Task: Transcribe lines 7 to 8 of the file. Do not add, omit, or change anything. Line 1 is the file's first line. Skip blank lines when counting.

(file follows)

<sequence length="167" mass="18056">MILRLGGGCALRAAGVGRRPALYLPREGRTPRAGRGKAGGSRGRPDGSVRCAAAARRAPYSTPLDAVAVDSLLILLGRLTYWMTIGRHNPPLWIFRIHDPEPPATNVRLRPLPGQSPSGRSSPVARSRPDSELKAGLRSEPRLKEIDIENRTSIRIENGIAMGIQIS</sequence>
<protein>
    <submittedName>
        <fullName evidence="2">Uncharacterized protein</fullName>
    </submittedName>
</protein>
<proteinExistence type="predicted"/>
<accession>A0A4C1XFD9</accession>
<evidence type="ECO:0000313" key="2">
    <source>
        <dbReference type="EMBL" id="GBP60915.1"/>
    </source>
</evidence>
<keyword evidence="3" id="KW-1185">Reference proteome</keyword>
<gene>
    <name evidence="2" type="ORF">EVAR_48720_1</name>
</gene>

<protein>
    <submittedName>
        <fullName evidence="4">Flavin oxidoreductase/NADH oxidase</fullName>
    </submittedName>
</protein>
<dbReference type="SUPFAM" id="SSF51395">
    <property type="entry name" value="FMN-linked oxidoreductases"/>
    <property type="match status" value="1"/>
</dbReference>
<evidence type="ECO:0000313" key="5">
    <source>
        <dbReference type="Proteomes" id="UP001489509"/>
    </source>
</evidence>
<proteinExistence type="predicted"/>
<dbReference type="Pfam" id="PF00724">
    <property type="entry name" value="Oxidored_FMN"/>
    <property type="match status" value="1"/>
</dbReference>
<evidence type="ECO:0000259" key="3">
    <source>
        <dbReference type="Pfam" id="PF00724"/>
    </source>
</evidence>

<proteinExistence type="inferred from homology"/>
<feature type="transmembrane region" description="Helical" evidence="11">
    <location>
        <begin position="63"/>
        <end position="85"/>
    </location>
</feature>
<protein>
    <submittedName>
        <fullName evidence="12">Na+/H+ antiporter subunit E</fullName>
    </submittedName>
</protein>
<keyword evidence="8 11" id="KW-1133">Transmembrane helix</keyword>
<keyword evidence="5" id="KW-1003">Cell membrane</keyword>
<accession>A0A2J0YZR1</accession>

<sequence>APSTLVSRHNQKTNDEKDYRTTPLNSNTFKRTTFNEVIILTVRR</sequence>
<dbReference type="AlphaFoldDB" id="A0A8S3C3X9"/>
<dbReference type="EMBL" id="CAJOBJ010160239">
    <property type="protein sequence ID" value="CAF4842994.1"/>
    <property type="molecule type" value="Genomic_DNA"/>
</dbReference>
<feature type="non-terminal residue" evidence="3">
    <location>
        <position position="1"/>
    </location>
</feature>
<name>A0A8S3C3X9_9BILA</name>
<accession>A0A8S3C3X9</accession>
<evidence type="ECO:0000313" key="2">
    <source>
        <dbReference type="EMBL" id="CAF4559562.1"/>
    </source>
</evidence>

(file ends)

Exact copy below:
<proteinExistence type="predicted"/>
<accession>A0A4C1XFD9</accession>